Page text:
FINRA requested comments on proposed amendments to FINRA Rule 4521 (Notifications, Questionnaires and Reports). The amendments are intended to “improve FINRA’s ability to monitor for events that signal an adverse change in the liquidity risk of the firms that would be subject to these new requirements.” The proposed amendments would require certain broker-dealers to notify FINRA within 48 hours of the occurrence of a material negative event with respect to the firm’s access to liquidity.
The amendments also include a new Supplemental Liquidity Schedule (“SLS”) that these broker-dealers would be required to file along with their FOCUS reports. Specifically, these firms would be required to report “information related to specified financing transactions and other sources or uses of liquidity” including the financing term, collateral types, and large counterparties.
The amendments would apply to carrying or clearing firms that have more than $25 million in total credits and firms with at least $1 billion aggregate amounts outstanding under repurchase agreements, securities loan contracts and bank loans. According to FINRA, approximately 110 firms would be subject to the new requirements, about half of which would be subsidiaries of bank holding companies.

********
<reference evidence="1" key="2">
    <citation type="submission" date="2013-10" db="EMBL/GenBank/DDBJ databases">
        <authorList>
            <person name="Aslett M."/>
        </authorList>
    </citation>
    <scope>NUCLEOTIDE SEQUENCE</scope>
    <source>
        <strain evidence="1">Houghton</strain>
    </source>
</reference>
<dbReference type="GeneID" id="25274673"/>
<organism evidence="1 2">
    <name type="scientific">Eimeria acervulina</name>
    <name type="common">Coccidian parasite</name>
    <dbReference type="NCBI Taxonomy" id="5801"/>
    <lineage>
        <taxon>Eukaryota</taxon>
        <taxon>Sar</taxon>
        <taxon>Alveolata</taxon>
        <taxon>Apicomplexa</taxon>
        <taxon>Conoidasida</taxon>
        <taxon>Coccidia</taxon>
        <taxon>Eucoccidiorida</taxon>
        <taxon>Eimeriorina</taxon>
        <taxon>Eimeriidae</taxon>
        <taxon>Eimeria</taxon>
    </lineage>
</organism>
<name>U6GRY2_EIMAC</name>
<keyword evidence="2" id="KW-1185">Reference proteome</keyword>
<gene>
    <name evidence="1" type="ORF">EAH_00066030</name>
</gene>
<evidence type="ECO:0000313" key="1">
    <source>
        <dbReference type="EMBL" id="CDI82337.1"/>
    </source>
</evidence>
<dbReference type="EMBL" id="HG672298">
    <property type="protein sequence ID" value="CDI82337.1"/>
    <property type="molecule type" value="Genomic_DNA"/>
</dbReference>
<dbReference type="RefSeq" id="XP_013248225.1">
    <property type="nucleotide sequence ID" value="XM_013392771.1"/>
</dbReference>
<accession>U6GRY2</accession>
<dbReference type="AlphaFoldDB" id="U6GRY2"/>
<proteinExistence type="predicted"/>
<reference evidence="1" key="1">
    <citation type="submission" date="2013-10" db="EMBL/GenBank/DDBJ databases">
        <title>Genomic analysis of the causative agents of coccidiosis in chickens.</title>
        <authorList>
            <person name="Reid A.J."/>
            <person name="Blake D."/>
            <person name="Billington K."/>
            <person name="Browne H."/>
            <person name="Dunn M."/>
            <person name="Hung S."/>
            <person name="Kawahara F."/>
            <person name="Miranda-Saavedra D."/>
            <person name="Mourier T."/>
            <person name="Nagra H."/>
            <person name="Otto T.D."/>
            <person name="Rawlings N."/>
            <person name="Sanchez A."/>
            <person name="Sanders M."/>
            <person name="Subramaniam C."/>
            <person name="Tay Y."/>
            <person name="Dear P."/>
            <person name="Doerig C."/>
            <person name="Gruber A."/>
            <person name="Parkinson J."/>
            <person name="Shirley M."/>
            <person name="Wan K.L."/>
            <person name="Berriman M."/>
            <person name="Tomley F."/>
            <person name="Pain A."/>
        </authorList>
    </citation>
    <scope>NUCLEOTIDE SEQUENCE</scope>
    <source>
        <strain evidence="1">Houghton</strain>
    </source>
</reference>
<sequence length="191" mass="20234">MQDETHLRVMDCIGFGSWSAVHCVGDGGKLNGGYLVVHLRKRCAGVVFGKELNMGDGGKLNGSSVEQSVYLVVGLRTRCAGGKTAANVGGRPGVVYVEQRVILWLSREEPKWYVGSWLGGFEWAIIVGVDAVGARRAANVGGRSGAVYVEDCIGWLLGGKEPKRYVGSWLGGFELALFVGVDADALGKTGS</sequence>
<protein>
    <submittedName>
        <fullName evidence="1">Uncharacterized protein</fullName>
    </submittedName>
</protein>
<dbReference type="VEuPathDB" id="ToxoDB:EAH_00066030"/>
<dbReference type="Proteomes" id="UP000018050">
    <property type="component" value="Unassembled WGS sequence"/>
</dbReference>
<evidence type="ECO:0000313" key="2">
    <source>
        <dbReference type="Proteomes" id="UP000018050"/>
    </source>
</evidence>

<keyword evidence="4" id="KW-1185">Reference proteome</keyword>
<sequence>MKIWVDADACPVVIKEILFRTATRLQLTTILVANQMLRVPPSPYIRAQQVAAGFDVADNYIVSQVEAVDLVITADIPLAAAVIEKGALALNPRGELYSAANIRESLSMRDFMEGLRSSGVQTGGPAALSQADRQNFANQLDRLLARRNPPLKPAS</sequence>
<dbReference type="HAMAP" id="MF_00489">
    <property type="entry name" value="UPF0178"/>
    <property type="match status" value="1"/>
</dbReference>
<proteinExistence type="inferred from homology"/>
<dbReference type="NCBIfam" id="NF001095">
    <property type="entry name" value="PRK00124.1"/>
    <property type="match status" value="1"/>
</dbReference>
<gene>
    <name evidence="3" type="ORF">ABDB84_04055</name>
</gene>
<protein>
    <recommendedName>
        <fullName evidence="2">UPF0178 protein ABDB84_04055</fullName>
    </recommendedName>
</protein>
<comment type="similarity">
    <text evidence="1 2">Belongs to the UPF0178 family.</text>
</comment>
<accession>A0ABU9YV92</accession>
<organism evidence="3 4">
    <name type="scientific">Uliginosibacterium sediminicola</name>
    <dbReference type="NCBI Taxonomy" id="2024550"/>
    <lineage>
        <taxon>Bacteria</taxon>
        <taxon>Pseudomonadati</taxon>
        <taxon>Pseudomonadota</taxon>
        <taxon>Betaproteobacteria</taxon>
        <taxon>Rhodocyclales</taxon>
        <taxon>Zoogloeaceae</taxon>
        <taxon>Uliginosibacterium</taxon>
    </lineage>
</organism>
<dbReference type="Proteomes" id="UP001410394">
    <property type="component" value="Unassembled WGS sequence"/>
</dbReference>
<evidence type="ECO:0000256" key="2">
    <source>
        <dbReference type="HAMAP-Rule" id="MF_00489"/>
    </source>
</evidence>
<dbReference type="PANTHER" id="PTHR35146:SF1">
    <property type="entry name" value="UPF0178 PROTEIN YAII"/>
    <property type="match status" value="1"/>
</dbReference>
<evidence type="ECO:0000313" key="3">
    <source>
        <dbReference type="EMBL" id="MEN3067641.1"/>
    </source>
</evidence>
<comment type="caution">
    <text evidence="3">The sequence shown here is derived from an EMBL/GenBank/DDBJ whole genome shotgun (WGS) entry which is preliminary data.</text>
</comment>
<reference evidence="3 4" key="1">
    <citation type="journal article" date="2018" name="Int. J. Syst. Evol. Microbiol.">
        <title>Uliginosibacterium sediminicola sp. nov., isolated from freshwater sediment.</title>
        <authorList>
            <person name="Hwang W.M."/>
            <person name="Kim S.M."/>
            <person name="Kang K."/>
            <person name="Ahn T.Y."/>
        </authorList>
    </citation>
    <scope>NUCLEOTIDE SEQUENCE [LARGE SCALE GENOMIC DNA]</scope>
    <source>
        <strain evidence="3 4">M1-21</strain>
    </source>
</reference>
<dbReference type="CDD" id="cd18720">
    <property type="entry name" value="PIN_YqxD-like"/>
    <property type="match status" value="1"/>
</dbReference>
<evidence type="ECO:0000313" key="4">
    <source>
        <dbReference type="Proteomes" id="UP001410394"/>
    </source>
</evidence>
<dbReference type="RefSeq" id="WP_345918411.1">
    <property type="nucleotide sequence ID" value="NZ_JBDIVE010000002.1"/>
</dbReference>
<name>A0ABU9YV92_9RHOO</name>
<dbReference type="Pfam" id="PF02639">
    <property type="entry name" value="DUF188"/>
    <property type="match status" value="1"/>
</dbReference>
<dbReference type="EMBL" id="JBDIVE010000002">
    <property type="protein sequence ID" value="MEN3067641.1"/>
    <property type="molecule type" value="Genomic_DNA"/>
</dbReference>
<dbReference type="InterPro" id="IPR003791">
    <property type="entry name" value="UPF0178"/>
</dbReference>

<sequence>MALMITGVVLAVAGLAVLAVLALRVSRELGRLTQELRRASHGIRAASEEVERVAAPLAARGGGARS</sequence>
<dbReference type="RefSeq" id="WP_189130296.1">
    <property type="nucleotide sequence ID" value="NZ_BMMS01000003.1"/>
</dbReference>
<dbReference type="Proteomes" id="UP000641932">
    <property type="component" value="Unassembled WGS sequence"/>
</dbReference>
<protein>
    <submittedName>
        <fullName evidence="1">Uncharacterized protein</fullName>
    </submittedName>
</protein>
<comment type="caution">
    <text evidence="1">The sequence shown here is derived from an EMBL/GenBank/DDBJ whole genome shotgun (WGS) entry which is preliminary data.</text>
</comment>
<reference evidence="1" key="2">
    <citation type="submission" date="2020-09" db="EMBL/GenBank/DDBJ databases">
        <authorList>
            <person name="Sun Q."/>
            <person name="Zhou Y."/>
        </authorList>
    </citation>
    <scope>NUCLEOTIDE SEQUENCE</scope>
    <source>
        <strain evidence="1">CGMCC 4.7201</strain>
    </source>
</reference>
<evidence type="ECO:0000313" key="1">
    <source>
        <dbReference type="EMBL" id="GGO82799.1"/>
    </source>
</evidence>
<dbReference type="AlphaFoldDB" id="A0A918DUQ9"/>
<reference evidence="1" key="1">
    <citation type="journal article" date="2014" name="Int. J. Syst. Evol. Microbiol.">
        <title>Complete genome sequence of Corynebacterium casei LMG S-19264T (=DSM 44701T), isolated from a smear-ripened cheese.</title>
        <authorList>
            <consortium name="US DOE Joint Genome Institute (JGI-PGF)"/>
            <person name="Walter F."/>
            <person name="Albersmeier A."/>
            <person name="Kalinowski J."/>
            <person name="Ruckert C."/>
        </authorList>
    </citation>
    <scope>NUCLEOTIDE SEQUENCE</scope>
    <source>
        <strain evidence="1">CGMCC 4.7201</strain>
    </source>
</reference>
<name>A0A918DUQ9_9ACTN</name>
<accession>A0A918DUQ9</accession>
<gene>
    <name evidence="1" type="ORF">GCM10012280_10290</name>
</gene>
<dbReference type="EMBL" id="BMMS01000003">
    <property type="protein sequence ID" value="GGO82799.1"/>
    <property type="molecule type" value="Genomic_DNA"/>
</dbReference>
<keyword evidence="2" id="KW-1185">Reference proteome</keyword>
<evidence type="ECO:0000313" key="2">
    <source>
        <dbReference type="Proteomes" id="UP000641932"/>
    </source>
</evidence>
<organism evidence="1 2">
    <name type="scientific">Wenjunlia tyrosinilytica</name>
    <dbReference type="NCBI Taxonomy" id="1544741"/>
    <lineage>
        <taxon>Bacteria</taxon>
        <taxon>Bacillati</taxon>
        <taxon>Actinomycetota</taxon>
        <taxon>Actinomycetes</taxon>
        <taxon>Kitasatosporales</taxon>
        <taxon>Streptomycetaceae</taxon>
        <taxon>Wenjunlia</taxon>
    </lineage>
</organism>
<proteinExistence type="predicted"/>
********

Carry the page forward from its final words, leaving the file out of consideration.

Among the events that would trigger the requirement to notify FINRA of adverse liquidity events are the early termination by a counterparty of its financing agreement with a broker-dealer, a counterparty indicating that it will no longer provide financing to the broker-dealer, and a significant increase in the level of collateral required by a material counterparty.
Comments on the proposed amendments must be submitted by March 8, 2018.
Lofchie Comment: This rule will be adopted, in one form or another. Accordingly, firms planning to comment should focus on the specifics of the proposal’s requirements – most significantly, the information that they would be required to monitor. Firms should also consider whether the triggers for notification to the regulators have been set at an appropriate level.
Here are a few questions to consider: will the imposition of reporting requirements as to liquidity eventually result in the adoption by FINRA of substantive liquidity requirements? Once an information requirement is adopted, will the SEC and FINRA be satisfied with firms using their own judgment as to an acceptable level of liquidity?